A particular point of interest arises when one examines DropMyBin’s FAQ page, which seems to hint that this “File sharing” service is operated by individuals based in Russia, and while the page declares no malware should be uploaded it clearly states that all abuse claims should be made to “appropriate law enforcement agency” as the operators are not qualified or trained to investigate and fight crimes. Seems like an invitation to upload and direct traffic to whatever one likes to…

DropMyBin’s “terms and conditions”

Our analysis indicated that various other families of spyware active these days, such as Lokibot and Azorult, have already, in a matter of days, been hosted on the service. Relevant indicators of compromise can be found in the “Additional IOCs” section.

Summary
FormBook, with its extensive collection and harvesting capabilities, is back in the game. This time around, it’s using a new malware-friendly file hosting services, which seems to be quickly gaining popularity among other threat actors. We strongly suggest employing a zero-trust policy with respect to the service DropMyBin until other information becomes available. Additionally, some of the droppers and payloads are not detected by a big number of security solutions out there, hence we’ve provided a list of all IOC’s currently available to us.

All discovered droppers and payloads are prevented by Deep Instinct’s advanced Deep Learning based solution.

IOCs

Analyzed samples:

RTF dropper

250da840ed2aa9fafc9c5f965cf5a131c5174795aebcbbc9d797673dac3b82fb

FormBook Payload

9af641d8fc43962b33e92f1bbdb49de9cf4066cccdcad07d6d4d7ffe7a2b877b

Malware Hosting Service:

dropmyb[.]in

files.dropmybin[.]me

FormBook C2 infrastructure

r2dummy[.]info

yatekipu[.]site

xcpcfw[.]com

timbaleepoxy[.]com

review-ih4ewkr0m5aqxl[.]cricket

thelan[.]win

ajexin[.]com

zdhuanka[.]com

ra-design[.]net

Additional hashes:

Droppers

44ad6c65a84c066ec80e62a80d1284afab726b5e71b5acafc431906ce3023011

f4a64a42023927de5763b41fc4db110d797b0b73d5532a03d2af1ba4c495941b

25283433c17c8160a0f9c11617ee7ed82c9e9b3f87f289ce2b1780547f02dc29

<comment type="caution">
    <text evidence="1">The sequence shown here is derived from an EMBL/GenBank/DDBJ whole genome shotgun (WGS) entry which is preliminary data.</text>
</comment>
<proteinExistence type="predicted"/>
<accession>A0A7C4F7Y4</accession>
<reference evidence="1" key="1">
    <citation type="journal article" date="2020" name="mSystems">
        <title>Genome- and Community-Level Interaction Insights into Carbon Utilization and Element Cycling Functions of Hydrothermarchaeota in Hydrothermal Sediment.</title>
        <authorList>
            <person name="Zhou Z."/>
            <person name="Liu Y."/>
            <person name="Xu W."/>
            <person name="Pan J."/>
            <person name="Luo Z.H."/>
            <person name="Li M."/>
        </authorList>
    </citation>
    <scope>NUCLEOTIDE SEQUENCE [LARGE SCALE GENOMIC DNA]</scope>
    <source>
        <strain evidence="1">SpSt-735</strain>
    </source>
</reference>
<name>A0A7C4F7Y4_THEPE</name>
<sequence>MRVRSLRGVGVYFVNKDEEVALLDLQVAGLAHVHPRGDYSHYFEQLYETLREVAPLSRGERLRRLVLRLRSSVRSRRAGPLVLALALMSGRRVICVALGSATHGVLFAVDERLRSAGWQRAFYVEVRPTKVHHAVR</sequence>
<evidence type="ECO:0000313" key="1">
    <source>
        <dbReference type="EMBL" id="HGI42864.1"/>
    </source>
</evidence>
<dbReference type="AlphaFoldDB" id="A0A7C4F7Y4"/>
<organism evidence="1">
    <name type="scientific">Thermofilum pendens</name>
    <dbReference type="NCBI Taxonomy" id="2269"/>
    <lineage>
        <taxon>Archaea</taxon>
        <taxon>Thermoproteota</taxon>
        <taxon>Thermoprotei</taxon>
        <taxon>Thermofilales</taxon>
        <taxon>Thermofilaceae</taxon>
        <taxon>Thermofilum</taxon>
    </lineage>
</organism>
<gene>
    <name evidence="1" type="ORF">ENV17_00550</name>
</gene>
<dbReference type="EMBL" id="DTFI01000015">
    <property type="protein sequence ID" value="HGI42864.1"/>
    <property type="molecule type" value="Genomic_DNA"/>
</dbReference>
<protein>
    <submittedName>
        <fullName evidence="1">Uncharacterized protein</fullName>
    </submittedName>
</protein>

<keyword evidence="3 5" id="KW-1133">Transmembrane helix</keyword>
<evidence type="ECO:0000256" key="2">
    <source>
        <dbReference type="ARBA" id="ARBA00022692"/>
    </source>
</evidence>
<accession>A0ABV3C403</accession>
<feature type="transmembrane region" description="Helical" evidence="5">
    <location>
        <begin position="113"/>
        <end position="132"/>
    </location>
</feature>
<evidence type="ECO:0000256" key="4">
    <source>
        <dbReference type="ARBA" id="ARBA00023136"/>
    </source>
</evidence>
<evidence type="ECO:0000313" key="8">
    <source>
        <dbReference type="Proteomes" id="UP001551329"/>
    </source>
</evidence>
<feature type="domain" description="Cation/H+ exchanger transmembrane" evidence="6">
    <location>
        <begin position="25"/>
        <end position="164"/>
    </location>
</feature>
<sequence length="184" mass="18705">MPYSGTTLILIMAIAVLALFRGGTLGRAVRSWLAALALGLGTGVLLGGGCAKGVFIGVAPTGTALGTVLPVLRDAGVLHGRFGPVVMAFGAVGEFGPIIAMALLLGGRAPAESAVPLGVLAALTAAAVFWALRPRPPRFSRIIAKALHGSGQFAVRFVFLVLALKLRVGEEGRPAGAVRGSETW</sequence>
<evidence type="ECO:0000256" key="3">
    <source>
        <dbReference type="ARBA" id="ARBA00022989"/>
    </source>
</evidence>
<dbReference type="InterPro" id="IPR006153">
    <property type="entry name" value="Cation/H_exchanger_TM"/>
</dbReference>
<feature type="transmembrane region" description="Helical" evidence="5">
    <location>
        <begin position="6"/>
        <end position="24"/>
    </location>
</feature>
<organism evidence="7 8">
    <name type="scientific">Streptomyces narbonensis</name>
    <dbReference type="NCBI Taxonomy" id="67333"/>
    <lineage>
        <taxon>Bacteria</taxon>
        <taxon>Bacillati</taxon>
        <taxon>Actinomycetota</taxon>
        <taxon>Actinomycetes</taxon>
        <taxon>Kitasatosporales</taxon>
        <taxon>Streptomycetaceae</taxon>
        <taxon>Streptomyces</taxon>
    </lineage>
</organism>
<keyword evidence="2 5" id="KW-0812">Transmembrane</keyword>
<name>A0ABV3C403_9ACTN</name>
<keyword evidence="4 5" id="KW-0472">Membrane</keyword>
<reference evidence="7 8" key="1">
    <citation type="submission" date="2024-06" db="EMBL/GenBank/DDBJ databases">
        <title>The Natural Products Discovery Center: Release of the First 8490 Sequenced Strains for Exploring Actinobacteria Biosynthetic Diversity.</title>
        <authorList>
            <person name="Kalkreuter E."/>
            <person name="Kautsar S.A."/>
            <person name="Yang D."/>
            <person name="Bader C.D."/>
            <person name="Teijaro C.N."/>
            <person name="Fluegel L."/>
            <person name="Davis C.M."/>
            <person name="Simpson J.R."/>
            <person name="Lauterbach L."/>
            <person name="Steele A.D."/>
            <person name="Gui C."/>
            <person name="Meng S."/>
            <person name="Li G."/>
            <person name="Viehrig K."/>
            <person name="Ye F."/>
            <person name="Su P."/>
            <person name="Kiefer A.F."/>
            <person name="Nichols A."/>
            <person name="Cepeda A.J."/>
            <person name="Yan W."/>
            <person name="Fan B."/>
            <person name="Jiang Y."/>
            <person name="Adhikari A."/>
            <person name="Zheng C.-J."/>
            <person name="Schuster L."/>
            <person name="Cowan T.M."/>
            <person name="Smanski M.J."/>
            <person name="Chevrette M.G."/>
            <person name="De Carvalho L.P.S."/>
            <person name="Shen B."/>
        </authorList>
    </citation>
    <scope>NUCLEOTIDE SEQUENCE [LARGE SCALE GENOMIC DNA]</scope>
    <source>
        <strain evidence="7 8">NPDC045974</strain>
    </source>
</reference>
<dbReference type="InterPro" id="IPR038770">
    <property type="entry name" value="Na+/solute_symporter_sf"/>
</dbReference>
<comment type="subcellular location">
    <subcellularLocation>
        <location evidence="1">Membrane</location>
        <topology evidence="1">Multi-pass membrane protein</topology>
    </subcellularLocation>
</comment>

df1beec0b2ed0dbe4665e5c54126b18ff449e901a149b5102b9c2b9d0fb99c26

348bc9251aa7412574da3149f3f75c14acf6bbaabf4004936a46252174d310ec

86c1f9a5a98390ea5a565478bc596224cdc5805ed5b88a18b7898f8f88d08658

6620382b76f0ee7e2fdd3c85c96c2d43579d43b3febbd7e0b244a982b7c69961

058881724b98f5086824bb8db6e3d6e989026e87d3527471e4abbe6a326673fa

Payloads

9bbd0ef317cc49aecbb4ff4ada88ebbf4c68dd96be299e6a8cf46f8360c9f26f

d3e96fd2f8f0308c1b06de9f2ec16552e4979486c1c67c0de8a76f72e80adaf4

1b657370607457536ef4eb685247adf5fdc396b5cad2baa8c1c57e798c003ac8

4da0992ea55707cc077ecfeab1a7b5d6d0f59b2490548ec71bd412b022f02859

4233e00cb24d05df399a9f025940cc0fc46c413ede4498213f0bc97b2f7598fc

f5666f44902136f7e437ac789f7b1d734a63e9c9d3d06de77db6a5335a63b93e

0646054db76101edc9c06901564c7d8f39db228270e5cd83f53719b90dc6c308

81b02610374727061fbe673d832b177bd8de0ed05e8f8bfee12a3348317bffce

90959ae72468c4b656f4cac46202eb6629c4288e438f6c0733afa9bead4639ed

1f955a71dd6d9c82e252fb3501b13f196f5c0bf37c948853b261a9833f344888

d59b6c9d57ef1e877f47e8d8d3f8057dba7f2cf3a25ea3fe436e283823e1ef0a

988ff849e13ed0ca9ca8a6e4c5eae27f59fd54db2a75af7905550488e2158feb

5e4bbfd0a0ec4ad115e955ddc0219d0fdda191c9f95c3dadce2af567d9483fa8

0bb22d8dd0ff06495e0da807e3b07e533c3d0f4878c6431cc7eec1bbcafedf51

da5e2a2084ea1d84ab7667d326b76277512a702d0d7bb83902bb19b8384dc5ec

1b1367f8db929f1c9422f792f0e58bae10b9afb85aa2e630303dbc7d5e67cfcc

a9a1145cef577d5a31fca756fc6146ded5ad0c428cdc5a1557504b2cb33c145d

fe1061465bfd7d0af69bd26bbcd2ee1bac6f1ea455e25e0aad4af0004850b355

f31bded1dfdb851824a3316334618b6438fde46b3b9cdf532ed61343a6b55089

d690f2b9e8d1df3657fc609f4c6163659117f6ded10df006f9b4c90370246957

f937c2b3020f753ca5152bbde8f85db687434220144f9d372cefbdcf4519464a

468c50e0e09f85a3c79e8cb5c74863e52ff3482eb2f01904727572795aad8ec4

a5e744b416a2b5a66ed47b7654bafd051de4c7070c85b37e0bb303e384e378a8

94754ff3f59ea0cc91c8d7e6461867731a2dce1d3272c908bcc597a7a068935f

0994276d493fe85c0750f3da810275fb705206b55c8013be2162a621f2d4dacb

624940ea7bd17a935a75b7fdd79f45d2eb6b3870627a65f9e4315603350d61ef

01f42686bc9942d3863916d46226d5f958e1d01ab93b1d6cc35bf622aeae4a67

f597ff18004f193f7057b9ea45177454fb069d054ca52ba9aa2f555fbd75eddc

b7d57a7f26b49ae4c4ee25febb9f970a1d793fa4cb094f462f09a842e57642aa

d6726c0432d92c2051fc48c69a16add3ca2fedf9ea730417938001533447e2c7

78b71957661b5db92ecbcff2473758f4a4df511f344a6e55c1b5534758b5dd87

5d9d268900a160f44c4aee3554f34bc4efeaa8366a82f5ff5f24e5aaaef8abbe

ec98bf5b2a85e871d1a159bdf563175999f426c2be5d51510af86401915030f1

80154787452c2e2114e84e2933e18d78b4988fb7756c5f5f27a7120b674d6e6e